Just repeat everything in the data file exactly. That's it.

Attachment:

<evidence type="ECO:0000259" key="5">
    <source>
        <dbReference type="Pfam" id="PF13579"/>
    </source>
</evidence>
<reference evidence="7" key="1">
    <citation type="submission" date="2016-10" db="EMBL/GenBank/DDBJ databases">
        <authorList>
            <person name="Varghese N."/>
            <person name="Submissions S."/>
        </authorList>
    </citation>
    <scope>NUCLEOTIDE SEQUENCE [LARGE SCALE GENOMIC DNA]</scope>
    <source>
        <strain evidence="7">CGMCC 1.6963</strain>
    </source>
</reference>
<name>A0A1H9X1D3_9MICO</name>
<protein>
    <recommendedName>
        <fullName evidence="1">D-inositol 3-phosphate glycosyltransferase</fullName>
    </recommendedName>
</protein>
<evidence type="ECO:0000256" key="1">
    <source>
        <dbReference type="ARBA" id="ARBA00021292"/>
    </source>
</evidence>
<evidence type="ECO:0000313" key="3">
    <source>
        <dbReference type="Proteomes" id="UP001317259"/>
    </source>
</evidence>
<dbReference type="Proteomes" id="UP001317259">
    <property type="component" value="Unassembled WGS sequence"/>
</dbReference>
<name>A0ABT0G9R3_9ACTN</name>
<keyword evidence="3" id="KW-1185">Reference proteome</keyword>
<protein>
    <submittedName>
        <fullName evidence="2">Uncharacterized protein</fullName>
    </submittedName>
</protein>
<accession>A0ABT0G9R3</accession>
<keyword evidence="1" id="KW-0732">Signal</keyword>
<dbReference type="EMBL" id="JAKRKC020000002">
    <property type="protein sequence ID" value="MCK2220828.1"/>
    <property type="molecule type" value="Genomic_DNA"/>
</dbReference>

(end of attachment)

<evidence type="ECO:0000259" key="5">
    <source>
        <dbReference type="Pfam" id="PF13579"/>
    </source>
</evidence>
<reference evidence="7" key="1">
    <citation type="submission" date="2016-10" db="EMBL/GenBank/DDBJ databases">
        <authorList>
            <person name="Varghese N."/>
            <person name="Submissions S."/>
        </authorList>
    </citation>
    <scope>NUCLEOTIDE SEQUENCE [LARGE SCALE GENOMIC DNA]</scope>
    <source>
        <strain evidence="7">CGMCC 1.6963</strain>
    </source>
</reference>
<name>A0A1H9X1D3_9MICO</name>
<protein>
    <recommendedName>
        <fullName evidence="1">D-inositol 3-phosphate glycosyltransferase</fullName>
    </recommendedName>
</protein>
<evidence type="ECO:0000256" key="1">
    <source>
        <dbReference type="ARBA" id="ARBA00021292"/>
    </source>
</evidence>
<evidence type="ECO:0000313" key="3">
    <source>
        <dbReference type="Proteomes" id="UP001317259"/>
    </source>
</evidence>
<dbReference type="Proteomes" id="UP001317259">
    <property type="component" value="Unassembled WGS sequence"/>
</dbReference>
<name>A0ABT0G9R3_9ACTN</name>
<keyword evidence="3" id="KW-1185">Reference proteome</keyword>
<protein>
    <submittedName>
        <fullName evidence="2">Uncharacterized protein</fullName>
    </submittedName>
</protein>
<accession>A0ABT0G9R3</accession>
<keyword evidence="1" id="KW-0732">Signal</keyword>
<dbReference type="EMBL" id="JAKRKC020000002">
    <property type="protein sequence ID" value="MCK2220828.1"/>
    <property type="molecule type" value="Genomic_DNA"/>
</dbReference>